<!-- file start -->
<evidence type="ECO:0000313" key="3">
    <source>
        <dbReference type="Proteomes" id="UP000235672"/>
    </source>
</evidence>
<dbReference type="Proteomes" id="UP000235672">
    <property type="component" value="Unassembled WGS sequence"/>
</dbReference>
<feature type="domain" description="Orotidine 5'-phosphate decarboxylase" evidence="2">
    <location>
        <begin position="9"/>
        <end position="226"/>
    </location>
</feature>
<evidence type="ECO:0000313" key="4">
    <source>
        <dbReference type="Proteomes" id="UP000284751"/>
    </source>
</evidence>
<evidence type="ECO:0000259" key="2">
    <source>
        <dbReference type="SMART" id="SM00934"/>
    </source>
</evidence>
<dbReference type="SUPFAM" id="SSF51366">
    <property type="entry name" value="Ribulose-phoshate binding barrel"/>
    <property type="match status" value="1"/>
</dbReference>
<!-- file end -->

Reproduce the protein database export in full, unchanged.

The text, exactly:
<evidence type="ECO:0000313" key="3">
    <source>
        <dbReference type="Proteomes" id="UP000235672"/>
    </source>
</evidence>
<dbReference type="Proteomes" id="UP000235672">
    <property type="component" value="Unassembled WGS sequence"/>
</dbReference>
<feature type="domain" description="Orotidine 5'-phosphate decarboxylase" evidence="2">
    <location>
        <begin position="9"/>
        <end position="226"/>
    </location>
</feature>
<evidence type="ECO:0000313" key="4">
    <source>
        <dbReference type="Proteomes" id="UP000284751"/>
    </source>
</evidence>
<evidence type="ECO:0000259" key="2">
    <source>
        <dbReference type="SMART" id="SM00934"/>
    </source>
</evidence>
<dbReference type="SUPFAM" id="SSF51366">
    <property type="entry name" value="Ribulose-phoshate binding barrel"/>
    <property type="match status" value="1"/>
</dbReference>